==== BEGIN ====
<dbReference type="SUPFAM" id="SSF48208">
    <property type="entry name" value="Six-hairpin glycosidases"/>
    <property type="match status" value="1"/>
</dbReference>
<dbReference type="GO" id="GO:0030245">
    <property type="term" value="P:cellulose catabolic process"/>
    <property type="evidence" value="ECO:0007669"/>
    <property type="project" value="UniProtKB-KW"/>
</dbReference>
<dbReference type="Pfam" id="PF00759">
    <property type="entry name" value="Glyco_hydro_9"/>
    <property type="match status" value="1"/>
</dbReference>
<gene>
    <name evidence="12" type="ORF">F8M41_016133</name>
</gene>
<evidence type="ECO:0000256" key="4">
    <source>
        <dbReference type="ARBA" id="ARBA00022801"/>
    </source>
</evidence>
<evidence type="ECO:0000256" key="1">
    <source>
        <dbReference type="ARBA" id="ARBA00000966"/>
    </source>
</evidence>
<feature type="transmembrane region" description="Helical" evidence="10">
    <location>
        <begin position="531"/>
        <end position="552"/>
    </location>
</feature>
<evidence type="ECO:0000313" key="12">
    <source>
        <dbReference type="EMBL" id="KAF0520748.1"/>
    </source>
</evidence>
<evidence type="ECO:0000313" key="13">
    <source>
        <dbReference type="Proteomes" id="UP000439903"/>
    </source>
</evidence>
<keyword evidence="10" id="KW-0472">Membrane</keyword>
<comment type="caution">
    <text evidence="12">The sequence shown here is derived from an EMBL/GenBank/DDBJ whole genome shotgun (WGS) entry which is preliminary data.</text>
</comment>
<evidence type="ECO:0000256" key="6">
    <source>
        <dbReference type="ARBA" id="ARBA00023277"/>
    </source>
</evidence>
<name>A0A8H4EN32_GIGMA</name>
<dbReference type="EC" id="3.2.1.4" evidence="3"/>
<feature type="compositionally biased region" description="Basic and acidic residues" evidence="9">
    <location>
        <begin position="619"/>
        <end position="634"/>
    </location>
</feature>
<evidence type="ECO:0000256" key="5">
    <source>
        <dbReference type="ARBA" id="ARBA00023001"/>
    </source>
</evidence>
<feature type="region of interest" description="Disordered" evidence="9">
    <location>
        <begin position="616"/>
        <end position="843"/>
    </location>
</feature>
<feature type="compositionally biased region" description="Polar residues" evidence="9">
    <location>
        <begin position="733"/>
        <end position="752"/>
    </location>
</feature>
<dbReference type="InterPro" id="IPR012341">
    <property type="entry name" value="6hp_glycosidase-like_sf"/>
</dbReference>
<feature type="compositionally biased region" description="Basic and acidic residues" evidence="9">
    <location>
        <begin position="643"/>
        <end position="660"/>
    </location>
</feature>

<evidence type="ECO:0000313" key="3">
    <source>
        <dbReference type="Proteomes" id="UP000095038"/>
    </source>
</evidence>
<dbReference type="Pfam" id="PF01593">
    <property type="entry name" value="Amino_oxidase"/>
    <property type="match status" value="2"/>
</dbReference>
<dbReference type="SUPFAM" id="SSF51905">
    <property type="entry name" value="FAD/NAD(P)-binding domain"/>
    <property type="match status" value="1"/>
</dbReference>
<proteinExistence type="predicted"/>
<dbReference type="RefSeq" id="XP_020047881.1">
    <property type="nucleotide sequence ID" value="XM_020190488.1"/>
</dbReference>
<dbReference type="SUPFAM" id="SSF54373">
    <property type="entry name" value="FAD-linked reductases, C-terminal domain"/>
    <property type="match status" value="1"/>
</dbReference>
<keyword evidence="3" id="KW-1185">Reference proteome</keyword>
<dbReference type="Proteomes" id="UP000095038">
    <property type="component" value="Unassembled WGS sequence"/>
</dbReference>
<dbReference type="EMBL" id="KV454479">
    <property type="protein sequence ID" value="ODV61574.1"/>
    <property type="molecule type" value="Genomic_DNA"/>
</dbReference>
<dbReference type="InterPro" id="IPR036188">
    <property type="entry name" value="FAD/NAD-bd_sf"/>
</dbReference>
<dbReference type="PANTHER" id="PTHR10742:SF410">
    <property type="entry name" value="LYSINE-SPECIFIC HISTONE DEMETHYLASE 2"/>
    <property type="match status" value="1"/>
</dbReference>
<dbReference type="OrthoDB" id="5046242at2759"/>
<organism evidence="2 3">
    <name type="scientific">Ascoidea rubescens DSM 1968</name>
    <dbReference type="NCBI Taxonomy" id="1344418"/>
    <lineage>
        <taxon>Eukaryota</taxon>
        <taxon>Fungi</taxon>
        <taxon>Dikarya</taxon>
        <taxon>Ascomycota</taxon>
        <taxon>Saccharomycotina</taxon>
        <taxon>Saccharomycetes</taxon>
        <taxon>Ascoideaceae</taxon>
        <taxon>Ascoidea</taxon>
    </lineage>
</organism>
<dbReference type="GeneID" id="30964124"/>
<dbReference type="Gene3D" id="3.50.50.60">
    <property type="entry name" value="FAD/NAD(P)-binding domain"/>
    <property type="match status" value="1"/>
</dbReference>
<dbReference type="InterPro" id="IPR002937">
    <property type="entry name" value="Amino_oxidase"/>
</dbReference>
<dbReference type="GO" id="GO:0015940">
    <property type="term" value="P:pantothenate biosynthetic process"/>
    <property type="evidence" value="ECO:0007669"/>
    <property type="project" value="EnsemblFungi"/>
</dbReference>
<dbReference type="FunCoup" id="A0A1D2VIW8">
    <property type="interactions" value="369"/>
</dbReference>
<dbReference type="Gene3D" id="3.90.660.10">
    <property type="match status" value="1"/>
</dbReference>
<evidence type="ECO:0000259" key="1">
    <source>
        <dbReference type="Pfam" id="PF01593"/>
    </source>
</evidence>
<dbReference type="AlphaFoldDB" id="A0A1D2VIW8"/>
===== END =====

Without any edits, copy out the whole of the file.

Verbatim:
<dbReference type="SUPFAM" id="SSF48208">
    <property type="entry name" value="Six-hairpin glycosidases"/>
    <property type="match status" value="1"/>
</dbReference>
<dbReference type="GO" id="GO:0030245">
    <property type="term" value="P:cellulose catabolic process"/>
    <property type="evidence" value="ECO:0007669"/>
    <property type="project" value="UniProtKB-KW"/>
</dbReference>
<dbReference type="Pfam" id="PF00759">
    <property type="entry name" value="Glyco_hydro_9"/>
    <property type="match status" value="1"/>
</dbReference>
<gene>
    <name evidence="12" type="ORF">F8M41_016133</name>
</gene>
<evidence type="ECO:0000256" key="4">
    <source>
        <dbReference type="ARBA" id="ARBA00022801"/>
    </source>
</evidence>
<evidence type="ECO:0000256" key="1">
    <source>
        <dbReference type="ARBA" id="ARBA00000966"/>
    </source>
</evidence>
<feature type="transmembrane region" description="Helical" evidence="10">
    <location>
        <begin position="531"/>
        <end position="552"/>
    </location>
</feature>
<evidence type="ECO:0000313" key="12">
    <source>
        <dbReference type="EMBL" id="KAF0520748.1"/>
    </source>
</evidence>
<evidence type="ECO:0000313" key="13">
    <source>
        <dbReference type="Proteomes" id="UP000439903"/>
    </source>
</evidence>
<keyword evidence="10" id="KW-0472">Membrane</keyword>
<comment type="caution">
    <text evidence="12">The sequence shown here is derived from an EMBL/GenBank/DDBJ whole genome shotgun (WGS) entry which is preliminary data.</text>
</comment>
<evidence type="ECO:0000256" key="6">
    <source>
        <dbReference type="ARBA" id="ARBA00023277"/>
    </source>
</evidence>
<name>A0A8H4EN32_GIGMA</name>
<dbReference type="EC" id="3.2.1.4" evidence="3"/>
<feature type="compositionally biased region" description="Basic and acidic residues" evidence="9">
    <location>
        <begin position="619"/>
        <end position="634"/>
    </location>
</feature>
<evidence type="ECO:0000256" key="5">
    <source>
        <dbReference type="ARBA" id="ARBA00023001"/>
    </source>
</evidence>
<feature type="region of interest" description="Disordered" evidence="9">
    <location>
        <begin position="616"/>
        <end position="843"/>
    </location>
</feature>
<feature type="compositionally biased region" description="Polar residues" evidence="9">
    <location>
        <begin position="733"/>
        <end position="752"/>
    </location>
</feature>
<dbReference type="InterPro" id="IPR012341">
    <property type="entry name" value="6hp_glycosidase-like_sf"/>
</dbReference>
<feature type="compositionally biased region" description="Basic and acidic residues" evidence="9">
    <location>
        <begin position="643"/>
        <end position="660"/>
    </location>
</feature>

<evidence type="ECO:0000313" key="3">
    <source>
        <dbReference type="Proteomes" id="UP000095038"/>
    </source>
</evidence>
<dbReference type="Pfam" id="PF01593">
    <property type="entry name" value="Amino_oxidase"/>
    <property type="match status" value="2"/>
</dbReference>
<dbReference type="SUPFAM" id="SSF51905">
    <property type="entry name" value="FAD/NAD(P)-binding domain"/>
    <property type="match status" value="1"/>
</dbReference>
<proteinExistence type="predicted"/>
<dbReference type="RefSeq" id="XP_020047881.1">
    <property type="nucleotide sequence ID" value="XM_020190488.1"/>
</dbReference>
<dbReference type="SUPFAM" id="SSF54373">
    <property type="entry name" value="FAD-linked reductases, C-terminal domain"/>
    <property type="match status" value="1"/>
</dbReference>
<keyword evidence="3" id="KW-1185">Reference proteome</keyword>
<dbReference type="Proteomes" id="UP000095038">
    <property type="component" value="Unassembled WGS sequence"/>
</dbReference>
<dbReference type="EMBL" id="KV454479">
    <property type="protein sequence ID" value="ODV61574.1"/>
    <property type="molecule type" value="Genomic_DNA"/>
</dbReference>
<dbReference type="InterPro" id="IPR036188">
    <property type="entry name" value="FAD/NAD-bd_sf"/>
</dbReference>
<dbReference type="PANTHER" id="PTHR10742:SF410">
    <property type="entry name" value="LYSINE-SPECIFIC HISTONE DEMETHYLASE 2"/>
    <property type="match status" value="1"/>
</dbReference>
<dbReference type="OrthoDB" id="5046242at2759"/>
<organism evidence="2 3">
    <name type="scientific">Ascoidea rubescens DSM 1968</name>
    <dbReference type="NCBI Taxonomy" id="1344418"/>
    <lineage>
        <taxon>Eukaryota</taxon>
        <taxon>Fungi</taxon>
        <taxon>Dikarya</taxon>
        <taxon>Ascomycota</taxon>
        <taxon>Saccharomycotina</taxon>
        <taxon>Saccharomycetes</taxon>
        <taxon>Ascoideaceae</taxon>
        <taxon>Ascoidea</taxon>
    </lineage>
</organism>
<dbReference type="GeneID" id="30964124"/>
<dbReference type="Gene3D" id="3.50.50.60">
    <property type="entry name" value="FAD/NAD(P)-binding domain"/>
    <property type="match status" value="1"/>
</dbReference>
<dbReference type="InterPro" id="IPR002937">
    <property type="entry name" value="Amino_oxidase"/>
</dbReference>
<dbReference type="GO" id="GO:0015940">
    <property type="term" value="P:pantothenate biosynthetic process"/>
    <property type="evidence" value="ECO:0007669"/>
    <property type="project" value="EnsemblFungi"/>
</dbReference>
<dbReference type="FunCoup" id="A0A1D2VIW8">
    <property type="interactions" value="369"/>
</dbReference>
<dbReference type="Gene3D" id="3.90.660.10">
    <property type="match status" value="1"/>
</dbReference>
<evidence type="ECO:0000259" key="1">
    <source>
        <dbReference type="Pfam" id="PF01593"/>
    </source>
</evidence>
<dbReference type="AlphaFoldDB" id="A0A1D2VIW8"/>